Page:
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The Hockey News

The Hockey News

It was very nice of Miikka Kiprusoff to make Jari Kurri’s decision on his goaltending glut with the Finnish Olympic team just a little bit easier.

The Calgary Flames goaltender publicly stated recently that if he weren’t guaranteed the No. 1 job with the team in Vancouver, he’d just as soon stay home and not play.

Fair enough. That’s his right. Just as it’s Kurri’s right – and obligation as Finland’s GM, I would opine – to tell Kiprusoff not to bother preparing for the Olympics because he won’t be with the team.

And this is not even about the fact Finland has arguably the strongest and deepest contingent of goaltenders in the world even without Kiprusoff. It’s more about a sense of entitlement and how that can destroy a team’s chemistry in an instant. It is an element vital to any team, but paramount to a squad that has so little time to prepare for its task ahead.

For his part, Kurri said he spoke to Kiprusoff about six weeks ago and the goalie didn’t give him that message, so he’s a little confused about Kiprusoff’s recent remarks. Kurri also said that, while he wants to get Kiprusoff’s side, it would be very difficult to take a player who makes such a demand.

“(If that’s the case) then he should call us,” Kurri said. “The players don’t make decisions, the coaches do. I think we start from there. I don’t think any team would allow the players to say, ‘Oh, I’m only going to play power play and that’s it.’ It just doesn’t go that way.”

The fact is, nobody in the game has the right to demand any role with his country’s Olympic team, particularly one who hasn’t gotten his NHL team out of the first round of the playoffs since 2004. Going into the 2002 Olympics, Martin Brodeur had two Stanley Cups and led the NHL in victories the previous four seasons, but he didn’t make any demands for playing time.

And what happened? Curtis Joseph faltered in the first game of the tournament and was replaced by Brodeur, who led Canada to its first Olympic gold medal in 50 years.

But Kurri doesn’t even have to look at Canada’s example to have a point of reference. All he has to do is go back to 2006 when Kiprusoff pulled the chute on the Finns after complaining of hip problems that didn’t keep him out of any NHL games. So the Finns went with Antero Niittymaki, who went on to backstop them to an unlikely silver medal and was named MVP of the tournament.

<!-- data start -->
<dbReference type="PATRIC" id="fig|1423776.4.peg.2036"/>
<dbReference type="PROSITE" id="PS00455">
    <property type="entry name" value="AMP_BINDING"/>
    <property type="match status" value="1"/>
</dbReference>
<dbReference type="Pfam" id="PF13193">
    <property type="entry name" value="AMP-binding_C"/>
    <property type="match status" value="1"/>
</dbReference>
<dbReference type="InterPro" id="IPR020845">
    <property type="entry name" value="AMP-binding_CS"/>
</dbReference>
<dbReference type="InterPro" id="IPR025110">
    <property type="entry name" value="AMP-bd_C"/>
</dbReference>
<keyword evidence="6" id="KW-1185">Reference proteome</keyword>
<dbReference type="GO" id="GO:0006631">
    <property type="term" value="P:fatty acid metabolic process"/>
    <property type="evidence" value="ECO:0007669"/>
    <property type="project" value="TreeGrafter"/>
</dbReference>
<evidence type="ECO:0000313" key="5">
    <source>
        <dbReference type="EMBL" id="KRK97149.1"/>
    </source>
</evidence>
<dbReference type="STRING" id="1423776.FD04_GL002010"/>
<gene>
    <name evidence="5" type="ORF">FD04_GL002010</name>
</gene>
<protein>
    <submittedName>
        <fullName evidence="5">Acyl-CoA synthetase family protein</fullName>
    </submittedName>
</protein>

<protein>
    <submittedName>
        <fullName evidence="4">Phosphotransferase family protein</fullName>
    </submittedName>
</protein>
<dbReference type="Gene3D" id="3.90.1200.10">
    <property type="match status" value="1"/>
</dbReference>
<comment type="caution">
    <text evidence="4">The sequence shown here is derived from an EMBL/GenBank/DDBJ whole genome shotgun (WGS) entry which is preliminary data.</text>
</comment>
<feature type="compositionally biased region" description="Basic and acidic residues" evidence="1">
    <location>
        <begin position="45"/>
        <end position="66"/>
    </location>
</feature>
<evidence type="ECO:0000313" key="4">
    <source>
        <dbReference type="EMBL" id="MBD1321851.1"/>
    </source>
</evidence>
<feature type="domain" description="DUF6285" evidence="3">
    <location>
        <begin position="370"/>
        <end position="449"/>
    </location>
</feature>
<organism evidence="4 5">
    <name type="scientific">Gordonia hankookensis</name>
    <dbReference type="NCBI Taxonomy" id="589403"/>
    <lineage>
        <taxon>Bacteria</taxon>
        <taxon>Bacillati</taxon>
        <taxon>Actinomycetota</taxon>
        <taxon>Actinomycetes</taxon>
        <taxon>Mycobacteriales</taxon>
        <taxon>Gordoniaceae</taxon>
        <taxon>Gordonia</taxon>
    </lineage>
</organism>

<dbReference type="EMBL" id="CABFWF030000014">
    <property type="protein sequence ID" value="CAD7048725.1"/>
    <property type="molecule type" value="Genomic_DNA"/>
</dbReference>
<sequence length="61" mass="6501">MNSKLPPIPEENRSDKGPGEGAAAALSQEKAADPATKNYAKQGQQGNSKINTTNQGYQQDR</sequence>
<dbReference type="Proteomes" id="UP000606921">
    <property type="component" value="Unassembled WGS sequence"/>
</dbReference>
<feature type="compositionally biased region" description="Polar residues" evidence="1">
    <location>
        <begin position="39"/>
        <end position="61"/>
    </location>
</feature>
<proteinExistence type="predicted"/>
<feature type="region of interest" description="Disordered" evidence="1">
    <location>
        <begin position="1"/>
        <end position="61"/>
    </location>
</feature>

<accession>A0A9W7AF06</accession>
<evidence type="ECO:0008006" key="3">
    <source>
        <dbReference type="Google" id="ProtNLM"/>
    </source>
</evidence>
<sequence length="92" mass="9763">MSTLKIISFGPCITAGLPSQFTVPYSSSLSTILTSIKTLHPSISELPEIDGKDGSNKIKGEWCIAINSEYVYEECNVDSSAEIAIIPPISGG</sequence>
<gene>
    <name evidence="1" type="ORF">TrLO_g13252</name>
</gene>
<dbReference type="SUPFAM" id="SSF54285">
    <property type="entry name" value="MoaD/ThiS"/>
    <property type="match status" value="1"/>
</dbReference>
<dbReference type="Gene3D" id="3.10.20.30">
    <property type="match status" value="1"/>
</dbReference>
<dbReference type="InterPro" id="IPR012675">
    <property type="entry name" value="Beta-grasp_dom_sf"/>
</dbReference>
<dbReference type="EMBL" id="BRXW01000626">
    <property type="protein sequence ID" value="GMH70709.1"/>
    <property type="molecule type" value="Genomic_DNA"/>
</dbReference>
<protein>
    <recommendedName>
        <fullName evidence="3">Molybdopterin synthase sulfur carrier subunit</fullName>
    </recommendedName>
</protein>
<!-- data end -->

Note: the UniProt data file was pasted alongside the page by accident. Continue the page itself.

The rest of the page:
We really don’t know exactly what forces are at work here. It’s quite possible the Flames are pushing for this because they don’t want to burn out their prized goaltender. Whatever the case, if Kiprusoff isn’t willing to accept whatever role the team thinks is best he can stay home and watch it on television.

And if Finland has one area where it could afford to do this it’s in goal. That’s because aside from Niittymaki, Finland also has Niklas Backstrom of the Minnesota Wild and Pekka Rinne of the Nashville Predators, not to mention Antti Niemi of the Chicago Blackhawks and, if they get really desperate, Vesa Toskala of the Toronto Maple Leafs.

Niittymaki, Backstrom or Rinne could easily fill in for Kiprusoff and the team would play hard for any one of them. That might not be the case for Kiprusoff, who might draw some resentment if he is handed the No. 1 job.

No player is above the team, particularly for a country such as Finland that can attribute any of its success to the collective effort. In 1992, the Canadian junior program, against its better judgment, bent to the whims of Eric Lindros and allowed him to be parachuted into the lineup.

And even though Lindros scored 10 points in seven games at the WJC that year, his presence was disruptive and killed team chemistry and the Canadian team finished sixth, which was its worst-ever showing to that point.

So if I’m Kurri, the decision is easy. Just say, “Either join us with no guarantees or stay home, Kipper. We’ll muddle along without you.”

Ken Campbell, author of the book Habs Heroes, is a senior writer for The Hockey News and a regular contributor to His blog will appear Wednesdays and Fridays and his column, Campbell's Cuts, appears Mondays.

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